There are several different methods that a person can use when it comes to cyberbullying. It is understood that cyberbullying occurs over the Internet. This means that anything that connects to the Internet can be used for this type of harassment, including desktop computers, laptops, cellphones and smart devices. A person can use text messaging or instant messages as methods of bullying another student. In addition, he or she may use email to send images or other content to anyone on their contact list so that they can harass and embarrass their victim. Bullies may also use social media websites and chat rooms to bully others. Another increasingly common method involves hacking into their victim's chat or social networking accounts. They may then pretend to be the victim and say anything that may embarrass or get the victim in trouble.
Victims and Bullies
Anyone can become a victim of cyberbullying, regardless of a person's popularity or whether or not they are a boy or a girl. Some people are targeted out of jealousy, misunderstandings, or simply because someone is mean-spirited or has insecurities that are being compensated for by putting down others. As with victims, anyone with access to the Internet can become a cyberbully, even unintentionally. When people are on the Internet, they may behave differently than they would under different circumstances. This is because it is easier to say and do things that are unkind when there is no one watching. Even people who would normally not say hurtful things may go online to say or do something that could upset another person. Teens that are concerned that they have unintentionally behaved in the same manner as a cyberbully should look at their past interactions online. Have they teased or been rude to someone in an IM, text or on a social network page? Have they posted, forwarded or shared private images, information, emails or texts of a person without their consent? Insulted someone while participating in online gaming? Participated in polls that were meant to be mean or embarrassing to another person? These are just a few of the examples of ways that someone may be guilty of being a cyberbully. Another way is to ask if their behavior has ever made friends feel bad about themselves.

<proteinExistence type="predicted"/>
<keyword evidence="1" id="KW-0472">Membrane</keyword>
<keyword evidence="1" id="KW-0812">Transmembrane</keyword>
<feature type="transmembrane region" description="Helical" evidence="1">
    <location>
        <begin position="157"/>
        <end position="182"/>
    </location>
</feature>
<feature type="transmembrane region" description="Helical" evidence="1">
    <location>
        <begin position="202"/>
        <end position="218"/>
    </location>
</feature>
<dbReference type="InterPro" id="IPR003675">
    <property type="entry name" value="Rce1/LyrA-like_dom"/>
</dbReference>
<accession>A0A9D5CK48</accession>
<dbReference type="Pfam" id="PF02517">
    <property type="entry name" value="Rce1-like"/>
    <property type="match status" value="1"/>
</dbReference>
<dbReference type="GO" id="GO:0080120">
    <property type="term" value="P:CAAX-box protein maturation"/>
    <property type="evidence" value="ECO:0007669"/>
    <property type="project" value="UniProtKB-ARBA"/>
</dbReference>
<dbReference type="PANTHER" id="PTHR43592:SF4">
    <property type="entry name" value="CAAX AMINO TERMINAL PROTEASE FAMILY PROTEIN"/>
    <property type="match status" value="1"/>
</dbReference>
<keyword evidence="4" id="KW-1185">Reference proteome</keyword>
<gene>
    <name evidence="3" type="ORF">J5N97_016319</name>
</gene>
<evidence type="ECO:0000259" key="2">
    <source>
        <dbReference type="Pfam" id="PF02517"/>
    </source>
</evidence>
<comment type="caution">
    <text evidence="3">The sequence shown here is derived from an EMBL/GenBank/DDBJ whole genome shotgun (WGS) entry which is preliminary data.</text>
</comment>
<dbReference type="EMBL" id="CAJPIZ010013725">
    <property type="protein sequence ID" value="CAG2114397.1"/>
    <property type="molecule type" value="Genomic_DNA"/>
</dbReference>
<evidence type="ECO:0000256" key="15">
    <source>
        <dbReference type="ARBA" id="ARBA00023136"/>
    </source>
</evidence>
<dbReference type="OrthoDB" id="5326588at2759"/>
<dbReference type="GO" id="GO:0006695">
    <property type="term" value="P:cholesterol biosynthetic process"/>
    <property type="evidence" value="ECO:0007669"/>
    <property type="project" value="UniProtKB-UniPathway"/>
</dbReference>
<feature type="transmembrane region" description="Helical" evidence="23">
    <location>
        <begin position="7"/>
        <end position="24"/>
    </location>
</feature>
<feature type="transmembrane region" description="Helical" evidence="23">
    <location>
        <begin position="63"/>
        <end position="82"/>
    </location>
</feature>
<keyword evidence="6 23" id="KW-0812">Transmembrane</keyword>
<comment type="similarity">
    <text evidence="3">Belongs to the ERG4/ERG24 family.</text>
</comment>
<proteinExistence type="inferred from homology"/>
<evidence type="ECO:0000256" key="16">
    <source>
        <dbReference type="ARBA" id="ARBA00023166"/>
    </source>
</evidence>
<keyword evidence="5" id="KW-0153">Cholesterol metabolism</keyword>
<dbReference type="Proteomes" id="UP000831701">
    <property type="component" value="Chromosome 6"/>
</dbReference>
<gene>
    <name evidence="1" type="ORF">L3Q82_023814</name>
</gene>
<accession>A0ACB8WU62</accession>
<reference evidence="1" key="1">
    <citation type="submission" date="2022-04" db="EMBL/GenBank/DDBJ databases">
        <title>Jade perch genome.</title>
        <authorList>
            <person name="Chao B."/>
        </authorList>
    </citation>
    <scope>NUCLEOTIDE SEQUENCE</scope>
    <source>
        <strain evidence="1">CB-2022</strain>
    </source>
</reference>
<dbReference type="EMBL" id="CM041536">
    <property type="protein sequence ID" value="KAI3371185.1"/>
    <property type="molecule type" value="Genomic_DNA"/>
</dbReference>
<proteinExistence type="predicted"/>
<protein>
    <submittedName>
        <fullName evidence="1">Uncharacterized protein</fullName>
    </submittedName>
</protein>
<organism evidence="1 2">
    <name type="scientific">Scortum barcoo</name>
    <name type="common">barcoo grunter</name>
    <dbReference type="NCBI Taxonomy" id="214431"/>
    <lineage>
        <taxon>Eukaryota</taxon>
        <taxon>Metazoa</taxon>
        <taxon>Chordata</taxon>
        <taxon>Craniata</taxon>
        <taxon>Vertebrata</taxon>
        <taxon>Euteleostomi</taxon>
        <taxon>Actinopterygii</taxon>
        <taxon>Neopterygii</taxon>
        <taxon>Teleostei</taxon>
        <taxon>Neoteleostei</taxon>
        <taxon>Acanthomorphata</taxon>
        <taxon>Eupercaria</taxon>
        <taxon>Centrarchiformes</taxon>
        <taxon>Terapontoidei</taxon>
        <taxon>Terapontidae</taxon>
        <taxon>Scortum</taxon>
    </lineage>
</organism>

Dangers of Cyberbullying
Cyberbullying may not seem dangerous at first, however there are many dangers associated with it. Victims of this type of abuse can easily feel afraid, particularly if they are being threatened online. When a person is involved in sexting, they may encounter situations where people who have seen their picture may want to harm them. Sexting occurs when a person sends an image or video of themselves naked or partially naked to someone. That person who receives the message can then send it to other people who may continue to spread the image to anyone who has an Internet connection. Sexting may also involve text messages about sex. It is very easy to forward a picture. This is why it is very important not to send embarrassing pictures to anyone, even a boyfriend or girlfriend.